China’s Central Bank Governor Sounds Warning Over Debt Levels

People’s Bank of China Governor Zhou Xiaochuan sounded a warning over rising debt levels, saying lending as a ratio...

People’s Bank of China Governor Zhou Xiaochuan sounded a warning over rising debt levels, saying lending as a ratio to gross domestic product — and especially corporate debt — had become too high.

China still has a problem with illegal fundraising and financial services are insufficient, Zhou said in a speech at the China Development Forum in Beijing on Sunday.

“Lending as a share of GDP, especially corporate lending as a share of GDP, is too high,” Zhou said. He said a high leverage ratio is more prone to macroeconomic risk.

Chinese leaders are struggling to balance between the meeting a target of at least 6.5 percent average annual growth to 2020, while addressing debt that’s raced to almost 250 percent of gross domestic product. In a briefing on March 16, Premier Li Keqiang said a high corporate debt ratio “is not new in China” and China would seek to bring it down with capital-market reforms.

Zhou has stepped up efforts to cushion China’s economic slowdown, with the central bank announcing on Feb. 29 a 0.5 percentage point cut to the amount of deposits banks must hold as reserves. Excessive monetary policy stimulus isn’t necessary to achieve China’s growth targets and prudent monetary policy will be maintained if there isn’t any big economic or financial turmoil, he said March 12.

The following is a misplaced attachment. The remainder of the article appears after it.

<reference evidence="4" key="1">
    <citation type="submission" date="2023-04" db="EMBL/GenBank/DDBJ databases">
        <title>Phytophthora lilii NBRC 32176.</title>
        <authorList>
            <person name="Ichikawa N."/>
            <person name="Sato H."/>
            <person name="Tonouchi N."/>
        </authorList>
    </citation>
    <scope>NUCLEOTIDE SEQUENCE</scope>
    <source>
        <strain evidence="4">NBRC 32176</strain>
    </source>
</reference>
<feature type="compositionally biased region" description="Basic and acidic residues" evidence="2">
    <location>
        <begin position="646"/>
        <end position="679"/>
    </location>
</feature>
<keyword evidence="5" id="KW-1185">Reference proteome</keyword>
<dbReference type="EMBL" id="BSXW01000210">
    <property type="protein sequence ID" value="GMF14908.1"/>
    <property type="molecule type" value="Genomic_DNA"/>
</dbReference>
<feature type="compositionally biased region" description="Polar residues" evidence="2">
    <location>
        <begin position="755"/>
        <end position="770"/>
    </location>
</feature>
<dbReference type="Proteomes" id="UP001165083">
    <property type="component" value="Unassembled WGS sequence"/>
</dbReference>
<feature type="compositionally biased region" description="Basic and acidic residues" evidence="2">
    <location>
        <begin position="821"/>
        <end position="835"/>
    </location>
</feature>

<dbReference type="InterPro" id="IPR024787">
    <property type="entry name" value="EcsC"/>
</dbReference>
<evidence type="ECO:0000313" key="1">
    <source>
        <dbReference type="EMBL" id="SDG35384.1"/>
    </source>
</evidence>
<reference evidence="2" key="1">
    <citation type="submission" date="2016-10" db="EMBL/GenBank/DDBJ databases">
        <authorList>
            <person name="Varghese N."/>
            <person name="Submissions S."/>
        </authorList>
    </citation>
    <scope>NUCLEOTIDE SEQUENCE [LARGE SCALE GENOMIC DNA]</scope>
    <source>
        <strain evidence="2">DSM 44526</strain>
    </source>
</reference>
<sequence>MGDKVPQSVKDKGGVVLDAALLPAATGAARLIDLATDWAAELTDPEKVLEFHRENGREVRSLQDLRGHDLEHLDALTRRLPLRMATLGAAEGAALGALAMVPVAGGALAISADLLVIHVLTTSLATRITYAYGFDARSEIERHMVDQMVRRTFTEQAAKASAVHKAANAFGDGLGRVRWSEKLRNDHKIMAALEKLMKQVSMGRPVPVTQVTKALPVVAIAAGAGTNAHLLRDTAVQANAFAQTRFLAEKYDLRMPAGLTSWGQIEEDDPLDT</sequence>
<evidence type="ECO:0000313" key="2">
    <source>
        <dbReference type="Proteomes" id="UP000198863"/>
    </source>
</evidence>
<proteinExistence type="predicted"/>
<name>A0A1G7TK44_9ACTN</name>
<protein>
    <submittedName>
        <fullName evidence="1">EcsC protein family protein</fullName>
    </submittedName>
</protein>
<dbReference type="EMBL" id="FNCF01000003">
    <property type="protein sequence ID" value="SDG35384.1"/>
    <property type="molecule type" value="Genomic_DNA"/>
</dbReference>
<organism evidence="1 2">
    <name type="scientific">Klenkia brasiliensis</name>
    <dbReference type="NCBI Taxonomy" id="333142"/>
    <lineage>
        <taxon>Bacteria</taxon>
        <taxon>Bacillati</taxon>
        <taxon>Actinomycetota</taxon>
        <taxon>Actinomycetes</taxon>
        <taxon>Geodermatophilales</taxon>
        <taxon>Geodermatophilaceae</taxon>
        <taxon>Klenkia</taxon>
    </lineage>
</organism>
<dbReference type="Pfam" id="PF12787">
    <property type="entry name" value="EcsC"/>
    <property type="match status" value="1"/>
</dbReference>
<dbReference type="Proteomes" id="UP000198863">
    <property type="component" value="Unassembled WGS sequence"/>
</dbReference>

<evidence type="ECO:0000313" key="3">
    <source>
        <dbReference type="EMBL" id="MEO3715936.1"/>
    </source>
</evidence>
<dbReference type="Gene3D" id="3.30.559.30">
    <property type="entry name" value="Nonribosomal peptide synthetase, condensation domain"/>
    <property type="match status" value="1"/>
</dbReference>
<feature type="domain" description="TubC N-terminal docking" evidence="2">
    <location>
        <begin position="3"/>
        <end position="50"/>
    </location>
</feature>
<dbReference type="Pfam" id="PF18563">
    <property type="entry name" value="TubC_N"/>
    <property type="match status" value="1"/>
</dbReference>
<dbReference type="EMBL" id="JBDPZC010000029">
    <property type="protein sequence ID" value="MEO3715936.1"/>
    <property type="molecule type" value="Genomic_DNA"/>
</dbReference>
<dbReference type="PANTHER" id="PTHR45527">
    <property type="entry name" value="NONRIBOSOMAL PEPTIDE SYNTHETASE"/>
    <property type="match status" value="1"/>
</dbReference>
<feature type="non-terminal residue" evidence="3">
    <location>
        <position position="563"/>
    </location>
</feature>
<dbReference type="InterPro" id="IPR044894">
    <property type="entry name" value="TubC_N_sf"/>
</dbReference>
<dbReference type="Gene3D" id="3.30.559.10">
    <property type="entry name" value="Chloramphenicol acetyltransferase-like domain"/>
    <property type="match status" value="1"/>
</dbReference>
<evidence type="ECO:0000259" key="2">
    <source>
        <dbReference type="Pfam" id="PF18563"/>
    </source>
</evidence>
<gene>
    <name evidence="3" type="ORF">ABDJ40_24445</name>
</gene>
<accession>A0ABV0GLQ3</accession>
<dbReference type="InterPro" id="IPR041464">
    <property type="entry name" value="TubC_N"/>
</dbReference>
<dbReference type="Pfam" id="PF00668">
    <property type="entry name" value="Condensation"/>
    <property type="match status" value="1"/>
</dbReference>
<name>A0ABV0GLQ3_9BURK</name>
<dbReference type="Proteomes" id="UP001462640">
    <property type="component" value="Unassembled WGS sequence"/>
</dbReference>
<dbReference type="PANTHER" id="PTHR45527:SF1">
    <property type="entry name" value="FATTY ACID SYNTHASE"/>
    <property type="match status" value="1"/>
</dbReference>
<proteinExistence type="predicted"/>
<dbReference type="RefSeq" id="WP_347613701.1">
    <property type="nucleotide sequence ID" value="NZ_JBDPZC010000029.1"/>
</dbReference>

One option for addressing high leverage is to develop “robust capital markets,” Zhou said, echoing Li’s remarks. The country should also channel more savings into the corporate sector, he said.

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Zhou, 68, has warned banks about increased credit risk and rising real estate prices in the biggest cities. Property prices have begun to diverge severely from values in less-populated areas and the country faces “relatively big” downward pressure from efforts to eliminate excess housing inventory, which may suppress prices nationwide, he said March 12.

China must address short-term risks including “very high” levels of corporate debt, Angel Gurria, secretary general of the Organization for Economic Cooperation and Development, said at the same forum. Sectors with especially high leverage include cement, steel, coal and flat glass, Gurria said.

The OECD estimates corporate debt alone now stands at 160 percent of China’s GDP according to Gurria.

To contact Bloomberg News staff for this story: Kevin Hamlin in Beijing at, Heng Xie in Beijing at To contact the editors responsible for this story: Malcolm Scott at, Nicholas Wadhams, Allen Wan

By: Bloomberg News

©2016 Bloomberg News

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